As summer temperatures rose and the cares of daily life grew burdensome, the business partners Jacob G. Neafie and John P. Levy brought their families to a porch-bedecked twin in Cape May. Work in their renowned Kensington shipyard doubtless kept the men busy, but surely they were war-weary, too. In 1866, the year their Cape May “cottage” was built, the nation had just emerged from the devastating Civil War that had brought lucrative Union contracts to their firm. But it also brought hundreds of maimed soldiers to Satterlee Hospital, located just down the road from the suburban villa at 40th and Pine Streets where Levy had lived since 1853. For those who could afford it, it was time for a trip to the beach.
Neighbors, preservation advocates, and the University of Pennsylvania, which owns the historic villa at 40th and Pine, have been locked in a struggle over the building that has lasted twice as long as the Civil War. The details of that conflict need not concern us. The story has so many chapters, players, and plot twists it could fill a (depressing) book. But now that sordid tale is nearly over. Last month, the Commonwealth Court of Pennsylvania upheld Penn’s right to demolish Levy’s house, agreeing with the argument by the university’s lawyers that the building was too costly to maintain. The claim of “economic hardship” persuaded the City to allow demolition. The bulldozers are rumbling.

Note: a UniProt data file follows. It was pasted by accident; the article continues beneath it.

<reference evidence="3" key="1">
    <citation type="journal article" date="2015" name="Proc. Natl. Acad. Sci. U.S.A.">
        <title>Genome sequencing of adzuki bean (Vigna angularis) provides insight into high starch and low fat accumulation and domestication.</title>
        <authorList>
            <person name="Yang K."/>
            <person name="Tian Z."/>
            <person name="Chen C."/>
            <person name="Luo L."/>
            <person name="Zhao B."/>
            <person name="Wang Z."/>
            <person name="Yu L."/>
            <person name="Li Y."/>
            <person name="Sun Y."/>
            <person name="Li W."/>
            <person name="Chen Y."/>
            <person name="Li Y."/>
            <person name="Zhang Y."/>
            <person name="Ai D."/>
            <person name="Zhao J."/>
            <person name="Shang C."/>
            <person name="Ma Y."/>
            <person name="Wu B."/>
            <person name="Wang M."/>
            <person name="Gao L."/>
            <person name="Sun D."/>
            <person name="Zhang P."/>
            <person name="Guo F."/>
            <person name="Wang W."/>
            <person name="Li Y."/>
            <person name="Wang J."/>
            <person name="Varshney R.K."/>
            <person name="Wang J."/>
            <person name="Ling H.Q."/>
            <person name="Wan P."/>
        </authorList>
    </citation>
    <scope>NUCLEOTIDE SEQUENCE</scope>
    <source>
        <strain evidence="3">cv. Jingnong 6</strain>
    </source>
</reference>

But in this scenario, no one wins. If the house comes down, each side can blame the other and walk away. Court after court has heard the case. The neighborhood group, which raised some valid concerns, lost decisively in the court of public opinion when it spurned a 2013 proposal that would have saved the house and built a five story apartment complex next to it. Some neighbors preferred to play a hand that–during this era of a developer-friendly Historical Commission–had never been especially strong. And they lost.
Now that Penn holds all the cards, it has every right to demolish the building. That’ll show ‘em! But there is still time to do something civic and decent rather than punitive or purely lucrative. Now is the time when the university, whose lawyers routinely cited its educational mission and non-profit status in order to claim economic hardship, could take a cue from its less affluent neighbor, Drexel University, which recently completed the rehabilitation of another Italianate mansion to serve as the Dana and David Dornsife Center for Neighborhood Partnerships. That project will receive an award from the Preservation Alliance for Greater Philadelphia next month.
The Dornsife mansion is roughly the same age and size as the Levy House. Although it has seen fewer alterations over the years, its restoration and adaptation were major undertakings that did not come cheap. But the result was worth the price. Drexel now has a handsome building that will serve, both visually and functionally, as a model of good corporate citizenship.
Vanquishing an old foe seems like a hollow victory in comparison. Penn itself helped develop plans that would have saved the 40th Street mansion. Many neighbors supported this plan. The developer of that project, Equinox Management and Construction, has shown a real willingness to listen to neighborhood concerns. If the Equinox plans were feasible in 2013, they are feasible now. The neighbors, for their part, could compromise by supporting the reinstatement of that scheme. It is time for serious diplomacy, not finger-pointing, legalistic jargon, and endless recriminations. The Levy-Neafie House, which still stands in Cape May and is available for summer rentals, could serve as Camp David. True, a thick wall runs down the middle. But that is probably for the best.
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